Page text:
3. Flush Tank With Diesel – Even after draining the affected vehicle’s fuel tank, it is still a good idea to flush the tank itself with clean diesel fuel. This ensures that no residual gasoline remains.
  4. Fill With Diesel – After all steps above have been completed in their entirety, refill the vehicle’s fuel tank with fresh diesel, and proceed to start-up.

Insurance and Warranty Implications

insurance claim rejected

There are a number of insurance and warranty-related implications that are often associated with the mis-fueling of a diesel vehicle.

In almost every case, the vehicle’s manufacturer will consider any remaining powertrain warranty void, as it stands. Of course, this also means that no coverage will be afforded to assist in the repair of any damage incurred from the mis-fueling itself.

In addition, your individual insurance policy is unlikely to cover any damage caused by the above-mentioned mis-fueling, especially if this policy provides only liability coverage. Even many full-coverage policies stipulate against covering incidences of “neglect”, or lack of attentiveness.

Why Aren’t There Better Systems In Place to Prevent Fueling Mistakes?

what happens when you put gas in a diesel

To date, there is little in the way of safeguards to prevent the mis-fueling of diesel-powered vehicles. This is most likely due to the assumption that human error is unlikely to occur in this regard (which is not always true), and the overall additional costs that would be passed along to fueling stations and/or automakers to develop such safeguards.

At the moment, the most significant safeguard implemented to prevent unfortunate incidents of this nature involves the usage of different diameter fueling nozzles for gasoline and diesel applications.

In most cases, a diesel fuel nozzle will not fit in a gasoline fuel tank filler neck. On the other hand, a gasoline fuel nozzle will fit in a diesel fuel tank filler neck, but it will be extremely loose and ill-fitting.

Josh Boyd


  1. I heard that farmers would put a gallon of gas to a tank of diesel in the winter and cold temperatures so that it would start easier. Anyone else heard of this?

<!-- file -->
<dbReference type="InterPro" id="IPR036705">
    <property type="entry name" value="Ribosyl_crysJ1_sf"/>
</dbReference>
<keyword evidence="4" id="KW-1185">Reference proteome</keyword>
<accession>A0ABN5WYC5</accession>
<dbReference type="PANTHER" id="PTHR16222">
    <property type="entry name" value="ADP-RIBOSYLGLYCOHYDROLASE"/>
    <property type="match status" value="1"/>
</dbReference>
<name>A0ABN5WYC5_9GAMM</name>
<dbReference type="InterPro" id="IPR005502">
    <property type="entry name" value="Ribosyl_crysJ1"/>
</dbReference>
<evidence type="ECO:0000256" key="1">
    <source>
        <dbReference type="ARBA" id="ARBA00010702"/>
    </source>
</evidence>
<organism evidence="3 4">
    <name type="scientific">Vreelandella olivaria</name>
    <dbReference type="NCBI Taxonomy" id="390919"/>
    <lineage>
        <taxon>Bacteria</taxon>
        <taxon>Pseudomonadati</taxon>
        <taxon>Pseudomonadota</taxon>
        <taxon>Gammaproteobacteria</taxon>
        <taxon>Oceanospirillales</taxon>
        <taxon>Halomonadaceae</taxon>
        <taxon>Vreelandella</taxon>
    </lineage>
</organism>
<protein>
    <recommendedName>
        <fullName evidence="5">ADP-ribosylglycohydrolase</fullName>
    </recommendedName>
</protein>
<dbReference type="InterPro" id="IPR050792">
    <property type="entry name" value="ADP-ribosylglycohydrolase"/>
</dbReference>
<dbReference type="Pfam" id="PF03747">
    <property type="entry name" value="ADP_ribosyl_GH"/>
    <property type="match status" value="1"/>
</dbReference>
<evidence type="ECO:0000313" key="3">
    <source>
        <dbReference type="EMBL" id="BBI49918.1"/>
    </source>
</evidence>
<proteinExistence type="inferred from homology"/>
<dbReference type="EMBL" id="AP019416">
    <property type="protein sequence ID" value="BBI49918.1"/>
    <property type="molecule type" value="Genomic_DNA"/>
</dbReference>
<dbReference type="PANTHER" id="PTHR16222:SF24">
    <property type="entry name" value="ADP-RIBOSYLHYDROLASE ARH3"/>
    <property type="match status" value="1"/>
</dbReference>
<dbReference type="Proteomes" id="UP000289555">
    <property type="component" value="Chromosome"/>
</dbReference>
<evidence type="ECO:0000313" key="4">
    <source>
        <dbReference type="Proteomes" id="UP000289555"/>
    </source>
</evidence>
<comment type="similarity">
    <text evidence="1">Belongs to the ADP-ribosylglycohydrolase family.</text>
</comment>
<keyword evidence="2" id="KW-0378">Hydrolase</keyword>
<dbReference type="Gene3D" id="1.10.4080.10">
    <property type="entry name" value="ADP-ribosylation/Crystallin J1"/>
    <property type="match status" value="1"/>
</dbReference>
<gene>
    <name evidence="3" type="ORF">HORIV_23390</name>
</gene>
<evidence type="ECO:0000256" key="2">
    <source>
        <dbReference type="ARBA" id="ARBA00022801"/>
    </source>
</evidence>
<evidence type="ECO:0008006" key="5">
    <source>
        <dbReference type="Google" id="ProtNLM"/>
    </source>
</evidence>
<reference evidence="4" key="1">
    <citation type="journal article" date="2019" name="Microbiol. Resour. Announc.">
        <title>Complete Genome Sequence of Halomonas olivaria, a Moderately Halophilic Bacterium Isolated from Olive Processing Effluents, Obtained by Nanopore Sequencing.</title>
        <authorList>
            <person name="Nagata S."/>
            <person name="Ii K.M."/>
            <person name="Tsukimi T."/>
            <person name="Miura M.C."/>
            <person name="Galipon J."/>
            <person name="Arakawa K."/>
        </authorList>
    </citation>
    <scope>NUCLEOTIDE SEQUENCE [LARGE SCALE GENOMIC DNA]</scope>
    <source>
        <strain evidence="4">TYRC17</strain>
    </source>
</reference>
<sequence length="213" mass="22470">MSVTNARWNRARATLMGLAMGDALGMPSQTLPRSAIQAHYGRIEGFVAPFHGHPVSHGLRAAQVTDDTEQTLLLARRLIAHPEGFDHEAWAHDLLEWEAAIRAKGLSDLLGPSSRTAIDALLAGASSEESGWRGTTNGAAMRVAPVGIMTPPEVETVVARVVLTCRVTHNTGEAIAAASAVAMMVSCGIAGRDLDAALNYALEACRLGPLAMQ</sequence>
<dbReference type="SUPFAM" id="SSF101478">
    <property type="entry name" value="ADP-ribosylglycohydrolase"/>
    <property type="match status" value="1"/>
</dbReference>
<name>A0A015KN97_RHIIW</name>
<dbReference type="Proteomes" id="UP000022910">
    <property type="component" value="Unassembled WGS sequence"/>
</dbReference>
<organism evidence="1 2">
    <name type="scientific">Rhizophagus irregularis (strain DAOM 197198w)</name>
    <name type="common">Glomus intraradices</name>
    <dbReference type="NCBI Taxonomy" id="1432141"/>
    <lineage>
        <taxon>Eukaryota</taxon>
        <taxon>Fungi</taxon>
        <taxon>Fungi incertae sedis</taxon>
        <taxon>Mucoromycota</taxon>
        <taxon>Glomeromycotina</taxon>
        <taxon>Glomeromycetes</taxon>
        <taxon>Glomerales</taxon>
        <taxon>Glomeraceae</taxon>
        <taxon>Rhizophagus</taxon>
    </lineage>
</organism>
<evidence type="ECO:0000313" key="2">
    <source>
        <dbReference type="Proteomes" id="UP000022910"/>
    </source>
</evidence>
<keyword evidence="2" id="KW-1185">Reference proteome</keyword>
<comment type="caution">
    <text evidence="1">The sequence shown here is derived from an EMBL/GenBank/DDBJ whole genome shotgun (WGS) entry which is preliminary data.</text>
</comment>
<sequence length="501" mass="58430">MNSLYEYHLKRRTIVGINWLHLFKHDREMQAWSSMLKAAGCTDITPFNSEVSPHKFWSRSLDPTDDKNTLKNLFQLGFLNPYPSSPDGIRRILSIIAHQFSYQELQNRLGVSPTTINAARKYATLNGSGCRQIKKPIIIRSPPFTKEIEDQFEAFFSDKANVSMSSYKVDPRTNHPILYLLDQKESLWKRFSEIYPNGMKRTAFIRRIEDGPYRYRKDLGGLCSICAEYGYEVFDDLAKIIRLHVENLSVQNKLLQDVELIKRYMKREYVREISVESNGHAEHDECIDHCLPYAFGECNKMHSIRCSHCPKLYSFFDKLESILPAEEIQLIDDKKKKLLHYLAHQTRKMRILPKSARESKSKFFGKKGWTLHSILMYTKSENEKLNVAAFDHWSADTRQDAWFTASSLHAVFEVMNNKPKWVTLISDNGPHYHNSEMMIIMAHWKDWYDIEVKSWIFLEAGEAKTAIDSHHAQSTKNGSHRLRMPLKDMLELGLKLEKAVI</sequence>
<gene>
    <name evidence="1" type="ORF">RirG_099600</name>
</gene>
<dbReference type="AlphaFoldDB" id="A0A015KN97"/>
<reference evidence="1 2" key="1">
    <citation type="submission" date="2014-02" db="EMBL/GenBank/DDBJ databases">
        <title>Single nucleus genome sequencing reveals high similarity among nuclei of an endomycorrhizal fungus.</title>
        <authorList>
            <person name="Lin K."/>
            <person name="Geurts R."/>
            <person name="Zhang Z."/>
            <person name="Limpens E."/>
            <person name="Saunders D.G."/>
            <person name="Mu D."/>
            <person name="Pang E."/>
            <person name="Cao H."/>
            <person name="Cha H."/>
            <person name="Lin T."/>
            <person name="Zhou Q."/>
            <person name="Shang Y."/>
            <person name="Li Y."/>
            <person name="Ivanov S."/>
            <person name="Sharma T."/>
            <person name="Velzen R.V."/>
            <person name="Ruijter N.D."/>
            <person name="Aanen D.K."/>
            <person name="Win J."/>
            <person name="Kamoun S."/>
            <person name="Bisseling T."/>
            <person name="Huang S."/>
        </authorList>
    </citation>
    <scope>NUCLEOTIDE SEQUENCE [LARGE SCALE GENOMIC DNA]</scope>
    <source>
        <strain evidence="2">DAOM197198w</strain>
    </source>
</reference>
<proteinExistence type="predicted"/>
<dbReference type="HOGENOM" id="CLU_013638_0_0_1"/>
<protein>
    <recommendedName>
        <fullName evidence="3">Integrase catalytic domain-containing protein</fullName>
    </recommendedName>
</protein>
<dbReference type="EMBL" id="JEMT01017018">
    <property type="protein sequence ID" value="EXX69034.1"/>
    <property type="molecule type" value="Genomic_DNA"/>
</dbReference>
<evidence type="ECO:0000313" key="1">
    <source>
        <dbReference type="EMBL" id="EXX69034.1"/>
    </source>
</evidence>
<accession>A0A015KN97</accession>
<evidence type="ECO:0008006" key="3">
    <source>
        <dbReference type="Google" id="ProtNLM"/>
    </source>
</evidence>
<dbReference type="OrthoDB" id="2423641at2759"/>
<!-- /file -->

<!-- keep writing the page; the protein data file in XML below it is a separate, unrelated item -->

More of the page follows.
2. I added 2 gallons of gasoline to my 1981 diesel burning 555B Ford Backhoe. I didn’t start it up until I siphoned all the fuel out. It ran for about 2 minutes and then shut off and wouldn’t start back. Does the fuel pump have to come off to be filtered?

    1. I don’t know for sure, but my gut tells me you will want to make sure all gasoline is out of the fuel system before you run the engine again.

  3. What should i do the gasoline boy puts 1.8litters of gas in may diesel engine then they tell me its ok because its not that huge amount of gasoline is it ok?

    1. No, that’s not good for the engine. Have you driven the vehicle since the gasoline was added? You may want to consider towing the vehicle to a place that can drain the gasoline out of the tank.

  4. Get every once of gas from the fuel system, lines, everything, replace the fuel filter and add diesel, cross fingers. Pumping out sounds good but…you will not get every bit of the gas out, and mixing the two will cause more problems, engine damage.

    1. Way back when before all these fancy additives where around they would mix gas into diesel so that it wouldn’t gel up when it was cold out. New stuff I wouldn’t do that 2 but older diesel engines I would top it off with the proper fuel and run it.

  5. I recently went to fred meyer here where i live in oregon and the gas attendant put a few gallons of gasoline in my diesel 2003 passat which was almost empty not knowing he did this i left the store heading home and only made it about a mile before my car started struggling and died. Not aware yet of the issue i pumped the gas pedal and started my car again and drove toward a parking lot. I didnt make it far before my vehicle died again. Thats when it accured to me i had the wrong fuel. I need to know what should be replaced considering not only did i drive until it died but after started it and drove again until it died if someone could please give me a little guidance i should greatly appreciate it.

    1. Ugh, this is why every state should have self-serve gas. I personally hate driving in Oregon because of this. My understanding is, once you left the gas station, they are no longer liable.

      I wouldn’t drive it again without pumping out all the fuel in the tank. Then add a few gallons of diesel and see what happens. I think you will be fine though. You aren’t the first person this has happened to (nor will you be the last).

    2. Hi, i accidentally did this to my triton 2017. Similar things happened to the both us. The gasoline boy puts unleaded to my diesel. I’d truly appreciate it if you tell me what happened to your car after the incident.